“I’m not trying to get by it…it’s about getting about getting back in the saddle. Doing something good. Not stewing in my own crap…Let’s say you’re right…maybe I’m not ready to hunt. But I am just trying to do the right thing, man, because I am so sick and tired of doing the wrong one.”

Fascinatingly, in a combination of Dean-like and un-Dean-like fashion there is guilt over what he did while he was a demon, but Dean both acknowledges it and consciously decides not to be consumed by it, rather to work through it. This was a sad though clarifying moment for Sam and left us all on a forlorn note.

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The brother’s relationship repair was done remarkably well throughout the episode. There wasn’t suppression and avoidance leading to a brawl or affecting the hunt. Sam and Dean have evolved and matured to a place of discussion and addressed the elephant in the room before it became an elephant, with forthright emotional honesty that was refreshing and welcome. Nicely done, boys.

Final Thoughts

As MOTW stories go, Paper Moon was pretty successful. The villain was evil and contained by the end, though without any major twists there. Our character of the week, Kate, survived to see another full moon and her story was tragic enough to feel bad for her silhouetted shape walking alone down the road at the end. Ultimately the strength of the episode was as a vehicle for Sam and Dean’s recovery and in that it was well done.  Conversations were well paced, key issues addressed and above all, it felt natural at every turn. There is still a lot left to cover – Sam himself is still keeping track – before (if) normal can truly be achieved. But, melancholy as it ended on, this was just enough now.

Your thoughts?

So, that was 199 – whose ready for 200?!


# LEAH 2014-10-30 23:34
Thanks Elle, nice review and I pretty much agree with you on everything you have said. Honestly the Kate story was just pleasant filler between the brother moments it seems.:) I wish so much emphasis wasn't being put on the Lester portion of the conversation. I think both guys are completely worn out both physically and mentally. And still they tried to communicate. It wasn't perfect. It was a start. No one stormed off or really even got angry. I hope they will talk some more. Baby steps back to find their way together again. Moc on their mind. The recent past and the immediate future to worry about. Good for them.
# Trucklady 2014-10-31 00:00
Great review Elle! I agree with everything you said 100%. I just loved this episode and finally I feel we are getting the conversations between the guys that they have needed for a very long time. Heck we have all needed it and I'm so glad the writers felt that way too. They still have a ways to go but this episode showed that they both have grown and are in a place where now they both know that reading between the lines or brushing this off or burying them deep down just does not work anymore and words have got to be spoken in order to move on and beyond all the crap. This is the best season so far in my book and I'm loving every bit of it.
# nappi815 2014-10-31 07:44
Spot on wonderful review. I agree with you 100%. It's been ten years in the making, but I finally think we're heading towards a less dysfunctional relationship between our boys. I believe they've finally reached the point where they will come to accept who they are, flaws and all, and come to be ok with that. I feel the bond growing stronger with ea. episode, and i'm proud of both of them for dealing with what's happened instead of trying to sweep it all under the rug. it's going to be bumpy for a bit, but I have no doubt the end result will be a stronger, more mature brotherly bond based on honesty and understanding rather than misconception about ea. feels about the other based on their own low opinion of themselves..... damn, it's about time. :D;)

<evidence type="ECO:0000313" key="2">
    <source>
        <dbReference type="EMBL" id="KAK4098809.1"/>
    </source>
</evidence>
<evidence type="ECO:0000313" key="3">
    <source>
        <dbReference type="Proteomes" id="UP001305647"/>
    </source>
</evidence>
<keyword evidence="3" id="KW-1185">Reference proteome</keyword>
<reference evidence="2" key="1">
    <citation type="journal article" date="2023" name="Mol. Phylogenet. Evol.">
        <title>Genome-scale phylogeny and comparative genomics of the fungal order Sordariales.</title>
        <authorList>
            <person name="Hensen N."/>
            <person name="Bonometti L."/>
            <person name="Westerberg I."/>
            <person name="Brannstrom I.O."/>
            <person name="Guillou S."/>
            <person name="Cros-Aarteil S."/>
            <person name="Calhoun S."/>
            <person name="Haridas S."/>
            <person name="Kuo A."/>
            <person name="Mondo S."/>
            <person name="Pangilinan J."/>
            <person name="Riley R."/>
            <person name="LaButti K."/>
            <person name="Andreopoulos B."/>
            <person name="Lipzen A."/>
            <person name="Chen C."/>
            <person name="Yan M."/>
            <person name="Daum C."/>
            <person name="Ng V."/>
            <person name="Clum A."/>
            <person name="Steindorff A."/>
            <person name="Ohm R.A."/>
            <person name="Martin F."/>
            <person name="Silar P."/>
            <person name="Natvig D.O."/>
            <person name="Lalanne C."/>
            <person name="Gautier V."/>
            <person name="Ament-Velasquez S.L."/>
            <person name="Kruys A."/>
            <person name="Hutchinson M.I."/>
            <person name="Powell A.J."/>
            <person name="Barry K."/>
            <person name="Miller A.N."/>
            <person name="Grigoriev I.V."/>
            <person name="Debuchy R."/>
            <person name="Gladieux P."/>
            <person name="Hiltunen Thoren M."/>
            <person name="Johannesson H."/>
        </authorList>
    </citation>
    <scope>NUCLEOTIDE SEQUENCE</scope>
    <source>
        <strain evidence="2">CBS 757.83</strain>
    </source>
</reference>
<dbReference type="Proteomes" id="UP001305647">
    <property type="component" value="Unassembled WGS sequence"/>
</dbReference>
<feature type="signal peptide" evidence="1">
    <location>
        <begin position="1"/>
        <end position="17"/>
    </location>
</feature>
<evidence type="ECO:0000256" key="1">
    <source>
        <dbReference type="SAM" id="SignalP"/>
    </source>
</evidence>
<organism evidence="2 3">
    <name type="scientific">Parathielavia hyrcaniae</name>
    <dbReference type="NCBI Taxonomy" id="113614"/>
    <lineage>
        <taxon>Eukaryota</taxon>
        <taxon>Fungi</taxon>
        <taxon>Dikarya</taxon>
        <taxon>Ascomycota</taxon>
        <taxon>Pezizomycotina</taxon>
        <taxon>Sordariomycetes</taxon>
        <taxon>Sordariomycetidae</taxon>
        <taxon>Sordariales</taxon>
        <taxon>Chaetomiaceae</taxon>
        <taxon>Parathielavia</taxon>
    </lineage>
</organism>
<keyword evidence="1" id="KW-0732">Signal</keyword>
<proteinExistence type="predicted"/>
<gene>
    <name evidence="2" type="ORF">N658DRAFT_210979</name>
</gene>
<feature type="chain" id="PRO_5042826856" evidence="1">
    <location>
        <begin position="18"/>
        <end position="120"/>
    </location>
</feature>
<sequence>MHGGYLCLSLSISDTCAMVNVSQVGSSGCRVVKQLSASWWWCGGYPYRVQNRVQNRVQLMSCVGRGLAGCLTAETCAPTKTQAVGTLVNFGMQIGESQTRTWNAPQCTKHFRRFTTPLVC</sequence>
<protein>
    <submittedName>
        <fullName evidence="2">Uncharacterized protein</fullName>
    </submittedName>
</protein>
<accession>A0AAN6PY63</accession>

# Wynne88 2014-10-31 14:28
Sam appears to have come to terms (or at least be getting there) with what he did to find Dean – maybe he’s more uncomfortable with how comfortable he is than anything else. The look on his face as he’s telling how he got to that place read more grief than guilt and frankly, that’s understandable by this point in their lives.

I never got the feeling that Sam felt guilty about what he had done; in fact, he didn't really seem to see it as a big deal and didn't appear to understand why Dean was even bringing it up. Although I didn't think they conveyed it very clearly, I could definitely understand him maybe being uncomfortable about NOT feeling guilty, especially since Dean gives the impression that he thinks Sam should be bothered. Hope they pursue that.

Also, I thought it was weird having Sam sit in the back of the Impala, but as you pointed out, it is so much easier to have heart to heart conversations if you don't have to look someone in the face, especially if it's dark. That was well thought out on someone's part.

Thanks for the great review!
# E 2014-10-31 15:50
Sam really showed his guilt over Lester more in the cure episode and Dean saw that. He exploited it as a demon to rattle Sam and it's clear he remembers that in this scene. Sam was just confused because Dean brought Lester up out of the blue; it made little to no sense for Dean to shift gears like that. They weren't discussing Lester, they were discussing Dean, which is why the whole Lester convo comes across more to me as a deflection at best and a criticism at worst.

Sam was sitting in the back so that Dean could trap Kate and cuff her to the steering wheel. I think Dean did that with Krissy too, although Sam wasn't in the back seat at the time. It did work out nicely for their non- face to face, we AREN'T having a chick-flick mo-mo.
# cheryl42 2014-10-31 14:44